I’m off to The Sun. My role today is that of curator, and general setter upper. I’m proud of this lovely group of people and everything they have achieved so far, and I hope that today, I do their work justice for them. I have much to do, so I’ll wish you well and leave you with a hint of what is yet to come.

‘I Had A Hand In This’. Mixed media co-created collage, on A1 foam board

The Art of Getting to Know Each Other Better

A case study about using creative practice to build trust, and explore new ways of working together.

Productive, successful teams recognise the importance of relationships, not just with clients and customers, but with each other too. Redevco is a retail real estate investment management company, and their London team recently hired me to explore a creative way of getting to know each other better.

When doing something differently, the environment we work in is really important. Encouragement beats competition, process beats outcome, and a willingness to give new things a try, is vital. At its heart, art is simply mark making, something we all do all of the time, whether through doodling in the margins during a meeting, or writing the weekly shopping list. To this extent, art can be demystified, and we can agree that we are all artists. The session begins by setting the scene, including a brief introduction to the tools and materials we will use, before starting work.

As time passes, the work grows, overlaps and reshapes. People ask questions, talk about their experiences of creating something new, and keep going. Eventually we arrive at a single co-created piece.

Working together

We shift to individual work – abstracting using new materials and tools, hardly a paint brush in sight. We keep focusing on the process and make. The session concludes with people sharing some good conversations, and good work.

Brushless abstracts

Afterwards, the folks at Redevco said:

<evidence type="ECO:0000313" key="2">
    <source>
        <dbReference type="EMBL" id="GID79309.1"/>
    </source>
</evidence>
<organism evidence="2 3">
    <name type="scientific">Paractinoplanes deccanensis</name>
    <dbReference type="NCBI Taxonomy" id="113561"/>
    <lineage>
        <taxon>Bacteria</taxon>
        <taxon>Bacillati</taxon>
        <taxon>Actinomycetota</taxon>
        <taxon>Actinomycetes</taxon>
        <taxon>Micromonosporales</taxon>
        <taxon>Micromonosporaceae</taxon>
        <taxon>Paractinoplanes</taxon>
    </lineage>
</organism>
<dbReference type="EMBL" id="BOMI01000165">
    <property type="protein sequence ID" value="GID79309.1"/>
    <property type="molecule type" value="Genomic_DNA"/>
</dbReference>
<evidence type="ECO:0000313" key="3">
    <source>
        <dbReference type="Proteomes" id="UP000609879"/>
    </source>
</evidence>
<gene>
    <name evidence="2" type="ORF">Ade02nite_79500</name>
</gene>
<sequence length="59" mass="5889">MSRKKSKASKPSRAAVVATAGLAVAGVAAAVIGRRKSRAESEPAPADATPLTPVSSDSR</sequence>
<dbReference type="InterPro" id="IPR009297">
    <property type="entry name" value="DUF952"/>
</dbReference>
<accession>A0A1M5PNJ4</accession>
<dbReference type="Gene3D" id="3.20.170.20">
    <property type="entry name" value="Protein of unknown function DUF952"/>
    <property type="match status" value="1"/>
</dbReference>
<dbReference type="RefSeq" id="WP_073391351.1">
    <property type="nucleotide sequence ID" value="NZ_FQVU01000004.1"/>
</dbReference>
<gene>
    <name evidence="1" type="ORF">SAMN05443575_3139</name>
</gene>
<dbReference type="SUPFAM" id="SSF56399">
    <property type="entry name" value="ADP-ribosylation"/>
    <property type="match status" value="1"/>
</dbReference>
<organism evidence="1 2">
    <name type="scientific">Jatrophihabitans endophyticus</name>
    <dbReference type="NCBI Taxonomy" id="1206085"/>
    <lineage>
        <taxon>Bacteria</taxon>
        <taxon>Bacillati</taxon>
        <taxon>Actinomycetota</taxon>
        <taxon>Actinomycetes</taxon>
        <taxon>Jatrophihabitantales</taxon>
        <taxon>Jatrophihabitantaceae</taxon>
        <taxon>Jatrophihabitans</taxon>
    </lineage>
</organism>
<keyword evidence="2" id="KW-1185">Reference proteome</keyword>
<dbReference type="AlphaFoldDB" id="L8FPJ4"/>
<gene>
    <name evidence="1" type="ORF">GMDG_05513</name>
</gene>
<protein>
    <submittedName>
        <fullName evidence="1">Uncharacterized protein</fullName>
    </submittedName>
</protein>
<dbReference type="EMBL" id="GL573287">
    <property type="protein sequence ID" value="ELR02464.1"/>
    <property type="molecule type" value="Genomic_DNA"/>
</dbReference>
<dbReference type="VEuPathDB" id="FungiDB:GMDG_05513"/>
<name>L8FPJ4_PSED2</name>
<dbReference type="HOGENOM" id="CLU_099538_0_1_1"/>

‘Doug came to our office to run an experimental art session with the aim of trying something new, having fun and getting to know each other better.

We started the session working together to produce a monochrome piece. Although daunted by the large piece of blank paper and hesitant to begin with, we soon got stuck in and it didn’t take long before our independent drawings morphed into a collaborative piece (which we aim to proudly display in the office). It was a really great way to start off the session, it loosened us up and got us working as a team. We then experimented using mixed media to create individual pieces, this enabled us to get really creative and meant we could leave the session with a piece of our own.

Doug was really engaging and passionate throughout, which helped put everyone at ease. It was great to see the transformation in my colleagues from start to finish; although apprehensive about their artistic skills in the beginning, with Doug’s encouragement we all finished the session eager to paint more! It was the hot topic in the office the following day, with everyone discussing their work.

Would definitely recommend and book again, Doug fulfilled our brief and then some….’

My experience as an organisational development consultant and artist gives me a unique perspective on how we can use art and creativity to help us think and do things differently, as individuals, as teams, and beyond. I’d love to help you explore this too.

Destroy to Create : The original collaborative work, cut and mounted as 15 new pieces of art.